An interview with the beautiful and talented Valeria Gonzalez
How and when did you first get into performing?
I started performing in Spain when I was 18, I had done theater in middle school in Mexico, but it was when I finished high school that I entered a drama school where I spent 6-8 hours a day learning the craft and participating in short films.
Who were some of your biggest inspirations?
There were actors like Tom Hanks that I always loved to watch, but my father had a big part on me wanting to perform. We used to go to the movies all the time and then we talked about films and directors, stories and actors for hours. That made me want to be part of this world so much. Later on, I observed actresses and their performances and I got more and more excited about the idea of becoming an actor myself one day. Actors like Julianne Moore, Rachel Weisz and Cate Blanchett.
What kind of training have you done?
The schools and the teachers I trained with in Spain had different backgrounds and so I had all different kinds of approaches to the craft, from Stanislavsky´s method, Shakespeare, Mime and Clown, Voice training and Singing. I also trained in a theater company, Cia Sargantana, with a technique called IAM, (Impulse Action Movement) and I also took workshops in Commedia del arte. Later on, when I was already working, I trained on pure improvisation and scene work. And of course, a great training has been to actually perform in front of an audience.
What has been your favorite role to play so far and why?
All of the roles I have played have given me so much! Playing Rosita la Soltera made me find different colors in sadness and loneliness and it was very beautiful to experience. Carpe diem was a big challenge since we had very little time to make it all happen, so there was some improv and it was very rewarding working with such professional people. The pick up was amazing because there had to be a lot of accuracy on the moment where I had to act since so many extras were being choreographed in a club while we were performing. La Dolce Fantasia was a big challenge since I played two opposite characters and had to change back and forth constantly. I talked and rehearsed a lot with the director and co-star and we managed to get results we were all very proud of. Working with the team of Okupados was so great! The format for the web series is so different form what I had done before. My character, a prostitute mourning a loss, was very dramatic, but we´re still talking about a comedy! So it was a great challenge to make it work. And Green it up was truly an incredible experience since we dealt with beautiful and transcendental issues and it was recorded live.
What projects do you have coming up?
I have been offered to play the part of Amy in the play Beyond Reasonable Doubt. Amy is a strong woman that even after losing her daughter she was able to save her marriage and move forward. I am very excited about that project and I am already preparing for it.
What are your plans for the future?
For now my plans are to work on the project I mentioned earlier, make my research on the character and keep working on my craft.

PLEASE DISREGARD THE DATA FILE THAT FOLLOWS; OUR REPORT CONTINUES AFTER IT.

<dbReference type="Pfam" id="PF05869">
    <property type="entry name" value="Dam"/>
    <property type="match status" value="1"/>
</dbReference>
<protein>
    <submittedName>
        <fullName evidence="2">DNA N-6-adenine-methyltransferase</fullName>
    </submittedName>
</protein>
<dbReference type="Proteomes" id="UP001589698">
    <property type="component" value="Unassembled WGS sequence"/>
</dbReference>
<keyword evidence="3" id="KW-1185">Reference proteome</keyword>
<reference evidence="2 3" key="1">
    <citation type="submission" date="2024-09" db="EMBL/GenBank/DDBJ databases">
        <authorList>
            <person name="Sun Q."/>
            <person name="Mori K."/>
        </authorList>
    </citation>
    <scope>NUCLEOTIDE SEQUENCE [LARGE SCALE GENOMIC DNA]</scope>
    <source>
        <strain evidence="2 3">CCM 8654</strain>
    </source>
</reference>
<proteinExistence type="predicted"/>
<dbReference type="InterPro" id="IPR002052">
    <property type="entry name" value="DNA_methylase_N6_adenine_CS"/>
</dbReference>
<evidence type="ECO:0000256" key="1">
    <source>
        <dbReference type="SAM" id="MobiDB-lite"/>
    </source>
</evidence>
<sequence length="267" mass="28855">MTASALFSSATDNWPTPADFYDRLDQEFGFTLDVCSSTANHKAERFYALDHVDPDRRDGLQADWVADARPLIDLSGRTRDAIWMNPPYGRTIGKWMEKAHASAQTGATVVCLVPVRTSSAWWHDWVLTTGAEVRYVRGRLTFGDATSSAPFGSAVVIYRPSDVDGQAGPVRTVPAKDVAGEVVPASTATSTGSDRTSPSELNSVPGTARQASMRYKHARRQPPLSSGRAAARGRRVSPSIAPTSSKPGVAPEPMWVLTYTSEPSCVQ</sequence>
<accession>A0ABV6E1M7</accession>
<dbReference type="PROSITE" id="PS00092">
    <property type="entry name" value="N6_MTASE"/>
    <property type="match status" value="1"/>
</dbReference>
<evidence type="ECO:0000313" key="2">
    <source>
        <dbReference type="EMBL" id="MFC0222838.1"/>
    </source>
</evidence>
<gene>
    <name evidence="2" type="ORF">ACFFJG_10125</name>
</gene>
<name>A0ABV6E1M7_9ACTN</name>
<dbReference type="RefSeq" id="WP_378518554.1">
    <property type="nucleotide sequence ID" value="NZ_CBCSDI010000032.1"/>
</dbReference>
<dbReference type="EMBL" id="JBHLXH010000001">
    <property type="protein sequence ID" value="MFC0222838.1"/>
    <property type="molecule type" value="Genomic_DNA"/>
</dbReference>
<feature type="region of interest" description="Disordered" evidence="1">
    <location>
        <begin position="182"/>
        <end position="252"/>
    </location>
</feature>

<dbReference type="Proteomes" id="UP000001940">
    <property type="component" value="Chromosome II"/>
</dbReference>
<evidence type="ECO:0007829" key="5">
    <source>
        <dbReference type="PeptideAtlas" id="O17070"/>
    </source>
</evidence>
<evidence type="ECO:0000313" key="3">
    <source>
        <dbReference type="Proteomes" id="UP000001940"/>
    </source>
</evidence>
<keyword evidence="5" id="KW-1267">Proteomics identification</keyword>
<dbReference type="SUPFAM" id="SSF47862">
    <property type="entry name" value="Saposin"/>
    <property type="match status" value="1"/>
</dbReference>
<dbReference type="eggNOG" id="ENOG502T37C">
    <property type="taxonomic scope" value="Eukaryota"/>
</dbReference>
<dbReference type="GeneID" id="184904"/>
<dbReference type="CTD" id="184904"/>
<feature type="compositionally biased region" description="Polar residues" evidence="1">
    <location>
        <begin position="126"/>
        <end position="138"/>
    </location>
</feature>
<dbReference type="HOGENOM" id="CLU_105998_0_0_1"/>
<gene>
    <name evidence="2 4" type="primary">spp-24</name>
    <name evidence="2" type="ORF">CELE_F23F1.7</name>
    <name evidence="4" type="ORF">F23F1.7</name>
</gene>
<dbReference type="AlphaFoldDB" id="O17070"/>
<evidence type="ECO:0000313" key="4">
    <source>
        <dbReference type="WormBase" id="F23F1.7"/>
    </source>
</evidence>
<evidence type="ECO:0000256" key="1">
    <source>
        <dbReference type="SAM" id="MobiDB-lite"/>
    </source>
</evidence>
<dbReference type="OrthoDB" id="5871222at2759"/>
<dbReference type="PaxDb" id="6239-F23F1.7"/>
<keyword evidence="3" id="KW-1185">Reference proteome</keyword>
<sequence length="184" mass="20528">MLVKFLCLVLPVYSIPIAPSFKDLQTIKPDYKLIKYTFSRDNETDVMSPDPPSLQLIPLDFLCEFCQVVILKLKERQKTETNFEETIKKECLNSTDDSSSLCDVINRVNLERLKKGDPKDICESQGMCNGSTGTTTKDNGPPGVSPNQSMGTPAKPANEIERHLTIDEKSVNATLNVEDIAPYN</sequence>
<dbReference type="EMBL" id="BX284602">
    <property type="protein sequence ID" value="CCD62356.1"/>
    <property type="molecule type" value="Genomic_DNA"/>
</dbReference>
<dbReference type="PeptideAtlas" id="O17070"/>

What is your advice to other aspiring artists?
To Act. In everything they can, every project has made me a better actor. Our bodies learn the craft by doing it not by thinking about it. Also, to work as a team because the actor is a part of a play/film, but the whole project includes so many other things and people involved, great results form come unity.And on a daily basis, I have found to be key to wake up early and exercise, to audition all the time, to be exposed to what we are afraid most and be in the spotlight constantly, to work on our weaknesses to improve our skills, in voice, movement and any type of acting. Making mistakes is a great chance of growing and constancy is the best training for when the opportunities arrive. Be prepared to fail, and know that the moments when we shine are not predictable, they come and go in the process of creation. Maybe the hardest task we are not aware of is to always find a way to get all the energy possible in every moment, and not wait for the fear and doubts to go away because that will just never happen.
Why did you choose this profession?
I ask myself that question all the time. And the answers have been different in different moments of my life because there are feelings like anger and sadness and fear that must arise in order to create a conflict and to move other people, to move the audience into rebellion of their own souls, to move their spirit from their seats, to move their minds from current ¨limited¨ perception into new perspectives. And I wondered, isn´t all this rebellion against the peace we strive to obtain? But I realized we will have all those feelings anyway, we cannot and should not avoid them. Avoiding is retaining, is not letting go, it not moving forward. So I perform to express feelings and help the audience bring those feelings to the surface. To perform and to watch a performance would be the place where humans would go to acknowledge what they already feel underneath in an intense way, to connect with the truth of each moment. So we accept, we let go and we move forward. And that, I believe, is how this profession I chose is an amazing contribution to the world.